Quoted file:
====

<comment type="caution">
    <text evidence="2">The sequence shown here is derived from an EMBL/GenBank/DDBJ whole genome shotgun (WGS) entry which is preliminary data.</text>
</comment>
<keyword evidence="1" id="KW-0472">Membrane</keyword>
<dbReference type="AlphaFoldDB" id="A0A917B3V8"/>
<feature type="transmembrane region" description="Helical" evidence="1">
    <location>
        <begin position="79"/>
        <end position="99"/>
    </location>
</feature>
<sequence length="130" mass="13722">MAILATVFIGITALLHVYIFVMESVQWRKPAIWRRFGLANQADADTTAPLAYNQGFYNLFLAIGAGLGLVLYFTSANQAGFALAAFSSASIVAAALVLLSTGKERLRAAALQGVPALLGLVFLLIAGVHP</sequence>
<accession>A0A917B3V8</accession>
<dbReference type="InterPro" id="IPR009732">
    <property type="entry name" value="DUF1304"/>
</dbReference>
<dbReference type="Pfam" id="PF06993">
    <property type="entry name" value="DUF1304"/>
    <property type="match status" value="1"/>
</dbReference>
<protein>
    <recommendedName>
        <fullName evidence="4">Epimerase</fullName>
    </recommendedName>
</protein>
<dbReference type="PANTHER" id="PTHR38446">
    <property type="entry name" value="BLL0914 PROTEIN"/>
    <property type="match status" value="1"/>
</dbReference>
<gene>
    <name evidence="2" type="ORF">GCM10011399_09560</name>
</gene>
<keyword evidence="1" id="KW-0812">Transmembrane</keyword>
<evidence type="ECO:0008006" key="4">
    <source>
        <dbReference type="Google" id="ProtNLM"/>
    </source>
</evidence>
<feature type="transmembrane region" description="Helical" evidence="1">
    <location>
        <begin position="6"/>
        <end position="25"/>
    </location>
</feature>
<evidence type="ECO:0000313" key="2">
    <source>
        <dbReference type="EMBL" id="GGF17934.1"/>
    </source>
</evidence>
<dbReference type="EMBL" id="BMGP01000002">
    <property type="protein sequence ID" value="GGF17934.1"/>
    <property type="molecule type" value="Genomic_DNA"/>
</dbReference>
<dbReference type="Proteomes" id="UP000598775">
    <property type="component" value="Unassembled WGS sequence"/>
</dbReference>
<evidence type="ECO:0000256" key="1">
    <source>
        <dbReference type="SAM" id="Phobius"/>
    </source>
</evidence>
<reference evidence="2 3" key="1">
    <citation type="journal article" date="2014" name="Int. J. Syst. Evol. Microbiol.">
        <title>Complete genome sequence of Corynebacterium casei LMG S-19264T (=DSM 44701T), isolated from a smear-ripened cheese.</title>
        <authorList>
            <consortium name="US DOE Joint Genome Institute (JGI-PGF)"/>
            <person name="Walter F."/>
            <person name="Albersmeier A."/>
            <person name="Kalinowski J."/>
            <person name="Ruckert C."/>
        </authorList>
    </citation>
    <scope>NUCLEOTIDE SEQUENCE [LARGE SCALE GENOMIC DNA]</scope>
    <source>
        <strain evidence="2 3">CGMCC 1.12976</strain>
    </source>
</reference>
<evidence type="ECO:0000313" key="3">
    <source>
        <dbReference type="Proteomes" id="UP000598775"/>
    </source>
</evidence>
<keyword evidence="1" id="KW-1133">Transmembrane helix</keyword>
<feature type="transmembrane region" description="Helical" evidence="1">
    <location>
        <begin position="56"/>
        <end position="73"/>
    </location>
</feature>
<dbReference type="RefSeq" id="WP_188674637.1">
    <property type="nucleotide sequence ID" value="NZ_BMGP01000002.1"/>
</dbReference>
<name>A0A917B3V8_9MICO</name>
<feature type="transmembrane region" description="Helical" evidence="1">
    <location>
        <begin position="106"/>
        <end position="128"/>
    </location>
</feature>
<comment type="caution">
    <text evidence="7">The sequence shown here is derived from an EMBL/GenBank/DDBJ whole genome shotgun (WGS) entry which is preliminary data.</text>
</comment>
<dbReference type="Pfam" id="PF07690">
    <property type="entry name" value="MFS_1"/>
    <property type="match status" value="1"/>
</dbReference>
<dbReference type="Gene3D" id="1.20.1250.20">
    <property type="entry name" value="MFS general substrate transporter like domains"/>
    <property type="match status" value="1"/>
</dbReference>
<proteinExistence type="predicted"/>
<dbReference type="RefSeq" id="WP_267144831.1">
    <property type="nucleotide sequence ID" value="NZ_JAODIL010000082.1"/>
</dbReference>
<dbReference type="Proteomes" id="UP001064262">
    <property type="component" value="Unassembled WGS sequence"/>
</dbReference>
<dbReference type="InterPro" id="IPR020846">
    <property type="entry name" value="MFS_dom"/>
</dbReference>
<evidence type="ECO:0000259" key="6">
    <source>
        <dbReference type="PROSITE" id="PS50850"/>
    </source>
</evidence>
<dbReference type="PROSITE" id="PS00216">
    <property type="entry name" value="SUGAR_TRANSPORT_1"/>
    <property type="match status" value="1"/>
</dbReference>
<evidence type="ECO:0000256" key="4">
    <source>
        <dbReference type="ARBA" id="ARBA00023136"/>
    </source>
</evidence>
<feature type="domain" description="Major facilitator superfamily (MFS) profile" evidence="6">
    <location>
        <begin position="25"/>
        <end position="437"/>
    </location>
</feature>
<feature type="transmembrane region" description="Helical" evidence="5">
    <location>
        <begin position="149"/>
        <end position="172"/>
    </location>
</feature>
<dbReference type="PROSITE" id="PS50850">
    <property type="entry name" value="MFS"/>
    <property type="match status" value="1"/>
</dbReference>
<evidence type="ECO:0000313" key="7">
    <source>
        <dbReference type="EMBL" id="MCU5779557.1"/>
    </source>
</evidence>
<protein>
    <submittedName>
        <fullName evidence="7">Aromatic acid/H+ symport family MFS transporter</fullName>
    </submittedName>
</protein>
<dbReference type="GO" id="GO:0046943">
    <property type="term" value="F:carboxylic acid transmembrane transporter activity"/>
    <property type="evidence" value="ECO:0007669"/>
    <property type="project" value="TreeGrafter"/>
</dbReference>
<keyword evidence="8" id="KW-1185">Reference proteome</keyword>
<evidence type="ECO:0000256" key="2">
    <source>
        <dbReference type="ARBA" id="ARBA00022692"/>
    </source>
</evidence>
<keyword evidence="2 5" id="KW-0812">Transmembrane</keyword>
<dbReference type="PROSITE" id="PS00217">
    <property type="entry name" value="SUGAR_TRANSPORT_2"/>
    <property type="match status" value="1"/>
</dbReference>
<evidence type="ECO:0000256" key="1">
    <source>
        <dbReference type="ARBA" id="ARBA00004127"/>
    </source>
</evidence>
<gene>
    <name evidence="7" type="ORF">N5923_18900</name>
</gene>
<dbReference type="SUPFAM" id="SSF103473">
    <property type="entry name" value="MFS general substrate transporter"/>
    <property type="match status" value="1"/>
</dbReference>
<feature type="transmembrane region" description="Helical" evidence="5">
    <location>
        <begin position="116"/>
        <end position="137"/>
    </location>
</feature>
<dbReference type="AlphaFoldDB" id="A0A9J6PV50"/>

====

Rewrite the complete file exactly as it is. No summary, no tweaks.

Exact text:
<comment type="caution">
    <text evidence="2">The sequence shown here is derived from an EMBL/GenBank/DDBJ whole genome shotgun (WGS) entry which is preliminary data.</text>
</comment>
<keyword evidence="1" id="KW-0472">Membrane</keyword>
<dbReference type="AlphaFoldDB" id="A0A917B3V8"/>
<feature type="transmembrane region" description="Helical" evidence="1">
    <location>
        <begin position="79"/>
        <end position="99"/>
    </location>
</feature>
<sequence length="130" mass="13722">MAILATVFIGITALLHVYIFVMESVQWRKPAIWRRFGLANQADADTTAPLAYNQGFYNLFLAIGAGLGLVLYFTSANQAGFALAAFSSASIVAAALVLLSTGKERLRAAALQGVPALLGLVFLLIAGVHP</sequence>
<accession>A0A917B3V8</accession>
<dbReference type="InterPro" id="IPR009732">
    <property type="entry name" value="DUF1304"/>
</dbReference>
<dbReference type="Pfam" id="PF06993">
    <property type="entry name" value="DUF1304"/>
    <property type="match status" value="1"/>
</dbReference>
<protein>
    <recommendedName>
        <fullName evidence="4">Epimerase</fullName>
    </recommendedName>
</protein>
<dbReference type="PANTHER" id="PTHR38446">
    <property type="entry name" value="BLL0914 PROTEIN"/>
    <property type="match status" value="1"/>
</dbReference>
<gene>
    <name evidence="2" type="ORF">GCM10011399_09560</name>
</gene>
<keyword evidence="1" id="KW-0812">Transmembrane</keyword>
<evidence type="ECO:0008006" key="4">
    <source>
        <dbReference type="Google" id="ProtNLM"/>
    </source>
</evidence>
<feature type="transmembrane region" description="Helical" evidence="1">
    <location>
        <begin position="6"/>
        <end position="25"/>
    </location>
</feature>
<evidence type="ECO:0000313" key="2">
    <source>
        <dbReference type="EMBL" id="GGF17934.1"/>
    </source>
</evidence>
<dbReference type="EMBL" id="BMGP01000002">
    <property type="protein sequence ID" value="GGF17934.1"/>
    <property type="molecule type" value="Genomic_DNA"/>
</dbReference>
<dbReference type="Proteomes" id="UP000598775">
    <property type="component" value="Unassembled WGS sequence"/>
</dbReference>
<evidence type="ECO:0000256" key="1">
    <source>
        <dbReference type="SAM" id="Phobius"/>
    </source>
</evidence>
<reference evidence="2 3" key="1">
    <citation type="journal article" date="2014" name="Int. J. Syst. Evol. Microbiol.">
        <title>Complete genome sequence of Corynebacterium casei LMG S-19264T (=DSM 44701T), isolated from a smear-ripened cheese.</title>
        <authorList>
            <consortium name="US DOE Joint Genome Institute (JGI-PGF)"/>
            <person name="Walter F."/>
            <person name="Albersmeier A."/>
            <person name="Kalinowski J."/>
            <person name="Ruckert C."/>
        </authorList>
    </citation>
    <scope>NUCLEOTIDE SEQUENCE [LARGE SCALE GENOMIC DNA]</scope>
    <source>
        <strain evidence="2 3">CGMCC 1.12976</strain>
    </source>
</reference>
<evidence type="ECO:0000313" key="3">
    <source>
        <dbReference type="Proteomes" id="UP000598775"/>
    </source>
</evidence>
<keyword evidence="1" id="KW-1133">Transmembrane helix</keyword>
<feature type="transmembrane region" description="Helical" evidence="1">
    <location>
        <begin position="56"/>
        <end position="73"/>
    </location>
</feature>
<dbReference type="RefSeq" id="WP_188674637.1">
    <property type="nucleotide sequence ID" value="NZ_BMGP01000002.1"/>
</dbReference>
<name>A0A917B3V8_9MICO</name>
<feature type="transmembrane region" description="Helical" evidence="1">
    <location>
        <begin position="106"/>
        <end position="128"/>
    </location>
</feature>
<comment type="caution">
    <text evidence="7">The sequence shown here is derived from an EMBL/GenBank/DDBJ whole genome shotgun (WGS) entry which is preliminary data.</text>
</comment>
<dbReference type="Pfam" id="PF07690">
    <property type="entry name" value="MFS_1"/>
    <property type="match status" value="1"/>
</dbReference>
<dbReference type="Gene3D" id="1.20.1250.20">
    <property type="entry name" value="MFS general substrate transporter like domains"/>
    <property type="match status" value="1"/>
</dbReference>
<proteinExistence type="predicted"/>
<dbReference type="RefSeq" id="WP_267144831.1">
    <property type="nucleotide sequence ID" value="NZ_JAODIL010000082.1"/>
</dbReference>
<dbReference type="Proteomes" id="UP001064262">
    <property type="component" value="Unassembled WGS sequence"/>
</dbReference>
<dbReference type="InterPro" id="IPR020846">
    <property type="entry name" value="MFS_dom"/>
</dbReference>
<evidence type="ECO:0000259" key="6">
    <source>
        <dbReference type="PROSITE" id="PS50850"/>
    </source>
</evidence>
<dbReference type="PROSITE" id="PS00216">
    <property type="entry name" value="SUGAR_TRANSPORT_1"/>
    <property type="match status" value="1"/>
</dbReference>
<evidence type="ECO:0000256" key="4">
    <source>
        <dbReference type="ARBA" id="ARBA00023136"/>
    </source>
</evidence>
<feature type="domain" description="Major facilitator superfamily (MFS) profile" evidence="6">
    <location>
        <begin position="25"/>
        <end position="437"/>
    </location>
</feature>
<feature type="transmembrane region" description="Helical" evidence="5">
    <location>
        <begin position="149"/>
        <end position="172"/>
    </location>
</feature>
<dbReference type="PROSITE" id="PS50850">
    <property type="entry name" value="MFS"/>
    <property type="match status" value="1"/>
</dbReference>
<evidence type="ECO:0000313" key="7">
    <source>
        <dbReference type="EMBL" id="MCU5779557.1"/>
    </source>
</evidence>
<protein>
    <submittedName>
        <fullName evidence="7">Aromatic acid/H+ symport family MFS transporter</fullName>
    </submittedName>
</protein>
<dbReference type="GO" id="GO:0046943">
    <property type="term" value="F:carboxylic acid transmembrane transporter activity"/>
    <property type="evidence" value="ECO:0007669"/>
    <property type="project" value="TreeGrafter"/>
</dbReference>
<keyword evidence="8" id="KW-1185">Reference proteome</keyword>
<evidence type="ECO:0000256" key="2">
    <source>
        <dbReference type="ARBA" id="ARBA00022692"/>
    </source>
</evidence>
<keyword evidence="2 5" id="KW-0812">Transmembrane</keyword>
<dbReference type="PROSITE" id="PS00217">
    <property type="entry name" value="SUGAR_TRANSPORT_2"/>
    <property type="match status" value="1"/>
</dbReference>
<evidence type="ECO:0000256" key="1">
    <source>
        <dbReference type="ARBA" id="ARBA00004127"/>
    </source>
</evidence>
<gene>
    <name evidence="7" type="ORF">N5923_18900</name>
</gene>
<dbReference type="SUPFAM" id="SSF103473">
    <property type="entry name" value="MFS general substrate transporter"/>
    <property type="match status" value="1"/>
</dbReference>
<feature type="transmembrane region" description="Helical" evidence="5">
    <location>
        <begin position="116"/>
        <end position="137"/>
    </location>
</feature>
<dbReference type="AlphaFoldDB" id="A0A9J6PV50"/>